Hacker law is the law of outcry and outrage, fueled by an insistent impatience that flies in the face of the law’s historical emphasis on rational, language-based deliberation. Are those who practice it vigilantes? Anarchists? Underground heroes? Tomorrow’s Gandhis and MLKs? It depends on where your sympathies lie, but like it or not, the hacker ethos has invaded the law. And, as is true of all the trends we’re looking at in this series, we’ve only seen the start of it.

Kevin Rhodes’ Legal Connection blog posts for the past three years have been collected into an ebook which is currently available as a promotional free download from Smashwords, Barnes & Noble, iTunes, and Scribd, and for a nominal price from Amazon. For those who prefer to do their reading in hard copy, the collection will soon be available in that format (details to follow).

Tenth Circuit: Protected Communications Did Not Cause Employee’s Termination

The Tenth Circuit Court of Appeals issued its opinion in Meyers v. Eastern Oklahoma County Technology Center on Wednesday, January 28, 2015.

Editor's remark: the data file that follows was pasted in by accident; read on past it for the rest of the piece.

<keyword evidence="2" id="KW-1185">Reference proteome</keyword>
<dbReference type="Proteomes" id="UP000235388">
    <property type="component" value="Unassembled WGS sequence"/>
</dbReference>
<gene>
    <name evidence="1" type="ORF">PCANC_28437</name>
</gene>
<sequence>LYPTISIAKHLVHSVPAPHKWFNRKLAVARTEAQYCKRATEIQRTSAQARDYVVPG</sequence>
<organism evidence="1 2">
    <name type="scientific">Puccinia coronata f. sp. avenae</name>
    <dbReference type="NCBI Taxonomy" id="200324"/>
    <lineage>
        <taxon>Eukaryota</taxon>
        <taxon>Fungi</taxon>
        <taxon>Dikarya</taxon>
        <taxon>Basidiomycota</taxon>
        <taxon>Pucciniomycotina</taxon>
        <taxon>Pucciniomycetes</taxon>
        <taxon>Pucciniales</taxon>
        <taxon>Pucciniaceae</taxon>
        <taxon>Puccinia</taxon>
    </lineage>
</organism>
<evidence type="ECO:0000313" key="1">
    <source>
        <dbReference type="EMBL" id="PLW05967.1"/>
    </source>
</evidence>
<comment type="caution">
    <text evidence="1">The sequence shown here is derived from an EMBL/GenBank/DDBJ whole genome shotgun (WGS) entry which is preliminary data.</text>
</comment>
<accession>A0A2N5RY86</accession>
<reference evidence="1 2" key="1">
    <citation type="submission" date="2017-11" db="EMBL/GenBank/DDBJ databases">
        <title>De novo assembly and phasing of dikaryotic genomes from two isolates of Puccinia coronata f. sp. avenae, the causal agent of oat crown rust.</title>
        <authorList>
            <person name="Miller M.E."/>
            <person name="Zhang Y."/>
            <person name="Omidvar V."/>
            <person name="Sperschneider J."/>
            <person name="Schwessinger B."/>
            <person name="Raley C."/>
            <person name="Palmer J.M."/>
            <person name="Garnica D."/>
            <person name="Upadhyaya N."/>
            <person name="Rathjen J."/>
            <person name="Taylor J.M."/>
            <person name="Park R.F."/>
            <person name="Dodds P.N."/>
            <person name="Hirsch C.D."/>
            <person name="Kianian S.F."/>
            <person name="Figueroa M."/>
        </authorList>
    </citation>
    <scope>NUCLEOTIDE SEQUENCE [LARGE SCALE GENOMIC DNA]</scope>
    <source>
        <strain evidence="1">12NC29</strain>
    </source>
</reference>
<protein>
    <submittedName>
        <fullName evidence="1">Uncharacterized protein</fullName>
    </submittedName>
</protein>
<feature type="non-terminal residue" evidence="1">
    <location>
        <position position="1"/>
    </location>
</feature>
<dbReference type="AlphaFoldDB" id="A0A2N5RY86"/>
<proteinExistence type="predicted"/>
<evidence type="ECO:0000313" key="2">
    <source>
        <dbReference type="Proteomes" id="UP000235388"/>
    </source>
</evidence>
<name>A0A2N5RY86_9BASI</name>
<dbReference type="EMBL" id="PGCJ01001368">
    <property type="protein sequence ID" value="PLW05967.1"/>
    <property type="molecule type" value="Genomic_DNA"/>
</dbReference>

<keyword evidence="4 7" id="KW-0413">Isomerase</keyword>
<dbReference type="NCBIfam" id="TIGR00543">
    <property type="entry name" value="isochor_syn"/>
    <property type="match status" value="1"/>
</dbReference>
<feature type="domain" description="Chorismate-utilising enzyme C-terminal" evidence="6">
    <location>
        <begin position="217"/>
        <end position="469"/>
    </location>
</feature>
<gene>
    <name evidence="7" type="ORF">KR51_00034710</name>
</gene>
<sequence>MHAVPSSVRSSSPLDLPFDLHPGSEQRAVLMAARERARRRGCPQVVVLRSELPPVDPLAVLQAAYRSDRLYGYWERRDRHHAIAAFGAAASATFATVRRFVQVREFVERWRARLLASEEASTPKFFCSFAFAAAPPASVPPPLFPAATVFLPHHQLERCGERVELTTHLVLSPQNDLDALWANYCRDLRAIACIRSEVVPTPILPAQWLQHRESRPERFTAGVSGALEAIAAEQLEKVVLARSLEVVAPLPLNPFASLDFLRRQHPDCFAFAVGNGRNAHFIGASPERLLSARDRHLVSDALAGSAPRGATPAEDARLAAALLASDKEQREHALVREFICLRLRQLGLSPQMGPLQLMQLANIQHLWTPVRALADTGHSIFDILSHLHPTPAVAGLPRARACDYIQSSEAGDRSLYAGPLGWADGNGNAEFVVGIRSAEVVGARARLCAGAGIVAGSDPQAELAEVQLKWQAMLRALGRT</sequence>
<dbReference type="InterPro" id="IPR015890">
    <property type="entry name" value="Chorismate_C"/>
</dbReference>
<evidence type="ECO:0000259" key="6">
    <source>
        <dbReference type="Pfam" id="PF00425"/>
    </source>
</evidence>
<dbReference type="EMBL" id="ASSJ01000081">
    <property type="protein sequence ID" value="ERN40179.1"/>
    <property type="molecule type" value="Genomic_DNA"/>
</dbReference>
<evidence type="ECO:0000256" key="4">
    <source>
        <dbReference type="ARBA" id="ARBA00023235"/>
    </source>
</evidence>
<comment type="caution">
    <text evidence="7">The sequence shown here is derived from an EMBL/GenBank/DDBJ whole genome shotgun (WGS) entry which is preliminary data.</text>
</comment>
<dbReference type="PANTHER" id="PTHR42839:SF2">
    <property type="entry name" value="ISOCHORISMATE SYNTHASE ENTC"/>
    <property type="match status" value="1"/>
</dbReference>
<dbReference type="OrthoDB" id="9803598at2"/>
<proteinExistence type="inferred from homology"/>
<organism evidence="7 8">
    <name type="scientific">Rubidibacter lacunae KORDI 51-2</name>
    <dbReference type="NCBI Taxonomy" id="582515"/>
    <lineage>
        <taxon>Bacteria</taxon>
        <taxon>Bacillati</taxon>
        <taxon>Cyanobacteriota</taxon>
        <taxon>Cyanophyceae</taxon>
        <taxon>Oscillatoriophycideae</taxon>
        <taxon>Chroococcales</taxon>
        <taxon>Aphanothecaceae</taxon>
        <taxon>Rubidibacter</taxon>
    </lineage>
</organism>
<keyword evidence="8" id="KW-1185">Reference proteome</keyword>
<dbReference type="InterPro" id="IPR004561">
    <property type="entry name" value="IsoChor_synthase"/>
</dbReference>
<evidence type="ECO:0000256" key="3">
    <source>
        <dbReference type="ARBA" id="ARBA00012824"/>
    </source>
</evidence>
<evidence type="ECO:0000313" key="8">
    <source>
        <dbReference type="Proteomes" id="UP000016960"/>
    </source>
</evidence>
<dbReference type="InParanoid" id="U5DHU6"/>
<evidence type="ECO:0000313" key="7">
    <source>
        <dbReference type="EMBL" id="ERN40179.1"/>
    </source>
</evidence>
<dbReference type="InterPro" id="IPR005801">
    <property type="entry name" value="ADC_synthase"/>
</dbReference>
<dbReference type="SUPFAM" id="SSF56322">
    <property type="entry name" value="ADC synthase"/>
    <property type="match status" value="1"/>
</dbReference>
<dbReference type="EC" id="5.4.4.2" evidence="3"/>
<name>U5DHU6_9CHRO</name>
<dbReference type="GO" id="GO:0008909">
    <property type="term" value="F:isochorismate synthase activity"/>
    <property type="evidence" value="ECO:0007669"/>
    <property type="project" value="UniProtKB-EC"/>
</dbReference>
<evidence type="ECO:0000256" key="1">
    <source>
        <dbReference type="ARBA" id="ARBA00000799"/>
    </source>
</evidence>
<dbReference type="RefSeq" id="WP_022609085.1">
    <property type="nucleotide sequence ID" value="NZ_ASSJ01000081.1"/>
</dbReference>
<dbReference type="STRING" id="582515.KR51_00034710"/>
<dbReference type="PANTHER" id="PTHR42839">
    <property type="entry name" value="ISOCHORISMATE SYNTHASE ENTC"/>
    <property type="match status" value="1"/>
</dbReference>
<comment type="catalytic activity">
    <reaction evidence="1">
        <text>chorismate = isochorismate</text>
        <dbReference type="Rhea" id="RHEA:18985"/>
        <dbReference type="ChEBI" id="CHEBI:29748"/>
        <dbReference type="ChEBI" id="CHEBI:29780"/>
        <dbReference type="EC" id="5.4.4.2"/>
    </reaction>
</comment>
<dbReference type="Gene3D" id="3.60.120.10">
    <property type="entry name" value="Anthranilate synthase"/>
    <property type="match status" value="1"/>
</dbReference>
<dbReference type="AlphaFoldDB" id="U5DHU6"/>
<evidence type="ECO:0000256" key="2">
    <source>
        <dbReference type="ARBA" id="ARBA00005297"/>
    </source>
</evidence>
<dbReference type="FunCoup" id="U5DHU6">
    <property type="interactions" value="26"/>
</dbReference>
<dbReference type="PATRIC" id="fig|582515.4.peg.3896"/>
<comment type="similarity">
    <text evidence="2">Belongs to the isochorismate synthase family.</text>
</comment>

Donna Meyers was the adult education coordinator for the EMT program at Eastern Oklahoma County Technology Center. The school lost the records of tuberculosis tests for six students, and a teacher, Ms. Gonzales-Palmer, an Air Evac medic, offered to retest the six instead of asking them to absorb the cost of testing. Ms. Meyers believed the medic had stolen testing materials from Air Evac and instructed her not to test the students. Later, Ms. Meyers discovered the medic had disobeyed her orders. Ms. Meyers contacted Air Evac and agreed to cooperate in their investigation, then met with Ms. Gonzales-Palmer about the incident. Ms. Meyers terminated Ms. Gonzales-Palmer at the meeting.